The economic risk argument has been substantiated by an analysis, “Divesting under pressure”, by Tetyana Balyuk and Anastassia Fedyk, which showed companies with the worst stock-price reactions to the war were more likely to subsequently exit Russia. Those that experienced only mild effects were more likely to remain.
Some businesses argue they should stay in Russia, at least if the conflict does not escalate further. They stress a social responsibility towards local employees, particularly with the Russian economy hit hard. One assumption behind this argument is that the Russian people are not responsible for the war and government actions.
Companies in the “remain” camp also highlight that selling assets at heavily discounted rates is a gift to Putin’s regime, especially if bought by oligarchs close to the Kremlin. The French bank Société Générale sold its Russian business to Vladimir Potanin, who served as deputy prime minister under Boris Yeltsin and maintains ties with Putin.
Other businesses stress that they provide essential goods such as medicine or basic food items. Food company Cargill declared: “Food is a basic human right and should never be used as a weapon.” Some critics argue that Russia is violating this human right by stealing Ukrainian grain and destroying storage facilities. Others point out that Russia is a large producer of food and can secure basic items without western help. Pharmaceutical and agricultural firms are among the slowest to leave, with more than four-fifths continuing to do business in Russia.
For businesses that remain, there is then the question of where to draw the line. Should they stay in Russia regardless of how the conflict develops? The chief executive of Danish insulation material producer Rockwool said his “red lines” included a full-blown escalation of the war with direct Nato involvement, or a nuclear attack.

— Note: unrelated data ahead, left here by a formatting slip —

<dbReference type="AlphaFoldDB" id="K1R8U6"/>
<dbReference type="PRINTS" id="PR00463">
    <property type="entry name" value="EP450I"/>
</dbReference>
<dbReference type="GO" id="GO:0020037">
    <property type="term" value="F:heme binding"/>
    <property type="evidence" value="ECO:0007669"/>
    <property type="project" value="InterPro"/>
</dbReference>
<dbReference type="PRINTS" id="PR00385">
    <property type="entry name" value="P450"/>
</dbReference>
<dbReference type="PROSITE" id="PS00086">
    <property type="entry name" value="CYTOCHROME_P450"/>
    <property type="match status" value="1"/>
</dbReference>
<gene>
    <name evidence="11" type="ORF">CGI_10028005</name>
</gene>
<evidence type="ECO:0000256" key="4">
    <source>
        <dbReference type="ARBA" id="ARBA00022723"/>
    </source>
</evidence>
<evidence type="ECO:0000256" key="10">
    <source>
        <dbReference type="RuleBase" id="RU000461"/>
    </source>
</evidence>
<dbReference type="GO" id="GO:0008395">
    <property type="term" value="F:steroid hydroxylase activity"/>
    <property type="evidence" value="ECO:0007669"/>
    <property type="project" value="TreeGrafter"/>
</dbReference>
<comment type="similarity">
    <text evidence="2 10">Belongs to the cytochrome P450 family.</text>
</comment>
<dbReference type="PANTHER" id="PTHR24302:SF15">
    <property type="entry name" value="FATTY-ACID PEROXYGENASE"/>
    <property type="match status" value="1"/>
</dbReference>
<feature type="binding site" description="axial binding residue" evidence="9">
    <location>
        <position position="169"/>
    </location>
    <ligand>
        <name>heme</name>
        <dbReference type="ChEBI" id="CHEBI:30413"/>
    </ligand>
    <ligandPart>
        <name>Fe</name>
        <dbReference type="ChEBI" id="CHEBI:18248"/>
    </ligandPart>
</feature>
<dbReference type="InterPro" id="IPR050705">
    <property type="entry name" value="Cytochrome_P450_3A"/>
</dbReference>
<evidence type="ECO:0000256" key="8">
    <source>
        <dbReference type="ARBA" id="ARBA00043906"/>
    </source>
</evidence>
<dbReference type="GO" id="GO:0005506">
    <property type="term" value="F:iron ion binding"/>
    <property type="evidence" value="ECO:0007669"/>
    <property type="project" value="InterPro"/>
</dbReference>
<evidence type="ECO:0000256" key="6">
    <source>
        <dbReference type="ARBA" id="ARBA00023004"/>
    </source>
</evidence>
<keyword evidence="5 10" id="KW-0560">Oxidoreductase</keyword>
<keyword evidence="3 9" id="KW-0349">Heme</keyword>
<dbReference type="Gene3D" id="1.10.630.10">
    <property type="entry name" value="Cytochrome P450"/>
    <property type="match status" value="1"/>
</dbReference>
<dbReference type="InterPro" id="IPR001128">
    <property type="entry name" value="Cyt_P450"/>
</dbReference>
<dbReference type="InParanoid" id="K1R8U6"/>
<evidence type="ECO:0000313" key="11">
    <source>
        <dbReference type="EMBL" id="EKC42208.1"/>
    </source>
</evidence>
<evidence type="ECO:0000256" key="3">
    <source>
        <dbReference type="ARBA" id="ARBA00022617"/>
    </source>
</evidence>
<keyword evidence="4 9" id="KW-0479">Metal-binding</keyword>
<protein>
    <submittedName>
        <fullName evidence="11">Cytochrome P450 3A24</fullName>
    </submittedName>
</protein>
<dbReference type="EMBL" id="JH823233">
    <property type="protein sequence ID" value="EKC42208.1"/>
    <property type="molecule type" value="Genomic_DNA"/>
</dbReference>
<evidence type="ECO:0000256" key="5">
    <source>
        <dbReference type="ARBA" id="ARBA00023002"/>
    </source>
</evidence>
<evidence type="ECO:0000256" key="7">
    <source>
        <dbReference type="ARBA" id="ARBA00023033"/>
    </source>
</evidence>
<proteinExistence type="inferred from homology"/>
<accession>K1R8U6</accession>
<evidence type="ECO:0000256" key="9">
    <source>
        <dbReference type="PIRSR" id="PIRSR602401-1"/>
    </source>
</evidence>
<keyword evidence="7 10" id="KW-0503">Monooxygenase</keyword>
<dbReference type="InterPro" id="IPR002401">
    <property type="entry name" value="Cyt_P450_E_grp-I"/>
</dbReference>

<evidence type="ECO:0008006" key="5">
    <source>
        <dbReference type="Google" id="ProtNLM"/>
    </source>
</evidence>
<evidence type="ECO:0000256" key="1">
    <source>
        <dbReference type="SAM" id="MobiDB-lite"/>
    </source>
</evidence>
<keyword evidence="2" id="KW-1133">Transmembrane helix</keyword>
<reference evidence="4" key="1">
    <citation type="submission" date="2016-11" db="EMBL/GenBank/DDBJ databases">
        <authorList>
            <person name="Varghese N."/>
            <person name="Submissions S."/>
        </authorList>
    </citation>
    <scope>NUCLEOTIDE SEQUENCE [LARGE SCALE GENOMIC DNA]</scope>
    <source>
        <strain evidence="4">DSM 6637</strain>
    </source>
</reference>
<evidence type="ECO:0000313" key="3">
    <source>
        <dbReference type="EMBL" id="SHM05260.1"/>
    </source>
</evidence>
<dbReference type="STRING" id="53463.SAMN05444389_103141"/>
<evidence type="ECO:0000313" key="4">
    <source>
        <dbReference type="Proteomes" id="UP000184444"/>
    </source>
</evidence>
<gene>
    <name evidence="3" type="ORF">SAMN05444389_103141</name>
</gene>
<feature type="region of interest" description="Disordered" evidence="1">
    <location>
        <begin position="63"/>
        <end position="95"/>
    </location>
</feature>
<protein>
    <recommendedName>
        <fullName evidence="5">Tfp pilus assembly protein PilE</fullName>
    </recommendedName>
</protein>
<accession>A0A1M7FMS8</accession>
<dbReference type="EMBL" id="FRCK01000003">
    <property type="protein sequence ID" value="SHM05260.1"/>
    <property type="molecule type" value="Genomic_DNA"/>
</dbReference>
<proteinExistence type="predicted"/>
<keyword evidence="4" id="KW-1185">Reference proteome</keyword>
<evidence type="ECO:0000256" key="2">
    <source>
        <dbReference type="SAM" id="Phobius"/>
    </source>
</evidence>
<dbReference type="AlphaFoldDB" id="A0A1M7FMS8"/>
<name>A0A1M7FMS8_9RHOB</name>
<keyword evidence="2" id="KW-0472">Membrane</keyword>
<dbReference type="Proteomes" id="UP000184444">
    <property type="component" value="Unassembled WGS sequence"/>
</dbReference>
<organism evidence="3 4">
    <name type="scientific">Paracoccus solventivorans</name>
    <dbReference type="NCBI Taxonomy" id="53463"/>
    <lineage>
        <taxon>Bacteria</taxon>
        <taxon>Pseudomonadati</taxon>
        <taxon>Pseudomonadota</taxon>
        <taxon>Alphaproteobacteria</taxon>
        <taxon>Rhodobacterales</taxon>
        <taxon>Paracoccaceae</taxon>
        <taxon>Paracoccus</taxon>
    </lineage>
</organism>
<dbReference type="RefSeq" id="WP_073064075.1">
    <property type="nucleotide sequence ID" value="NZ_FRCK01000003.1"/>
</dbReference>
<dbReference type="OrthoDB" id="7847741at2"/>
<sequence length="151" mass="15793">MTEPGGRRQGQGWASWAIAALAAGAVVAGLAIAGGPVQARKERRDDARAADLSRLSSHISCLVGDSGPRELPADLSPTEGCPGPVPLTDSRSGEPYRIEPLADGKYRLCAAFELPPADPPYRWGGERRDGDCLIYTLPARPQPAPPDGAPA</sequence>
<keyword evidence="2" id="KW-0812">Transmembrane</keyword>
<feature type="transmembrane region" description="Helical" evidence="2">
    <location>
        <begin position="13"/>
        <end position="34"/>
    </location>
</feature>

What do you think about the dilemmas of divestment? Read these FT articles, then explore the background and consider the points below:
• More FT background articles at ft.com/russia-business-finance
Here are some questions to consider and guide discussion:
1. Should all companies divest from the Russian market?
a) Should companies leave Russia even if they face heavy economic losses? Some senior executives refer to their duty to shareholders to justify not selling assets at a significant loss.
b) Should companies that provide medicine and basic food items remain in Russia on humanitarian grounds? Some suggest they could instead donate products to the UN or the Red Cross to distribute.
c) Some companies have said they will donate all profits generated by Russian subsidiaries to humanitarian causes to justify continued operations in the country. Will such an approach find public acceptance?
d) Where should companies still operating in Russia draw a “red line” on when to exit?
2. Should companies keep a “back door” open to return to Russia once the armed conflict is over? Several, such as the brewer Carlsberg, aim to insert buyback clauses into contracts when selling Russian assets. This might be considered good strategic foresight, or a lack of seriousness when exiting the Russian market.
3. What does the fact that many companies find it hard to leave Russia tell us about the ability of corporations to assume social responsibility?
Andreas Rasche is professor of business in society at the Centre for Sustainability of Copenhagen Business School (CBS), and associate dean for the CBS full-time MBA programme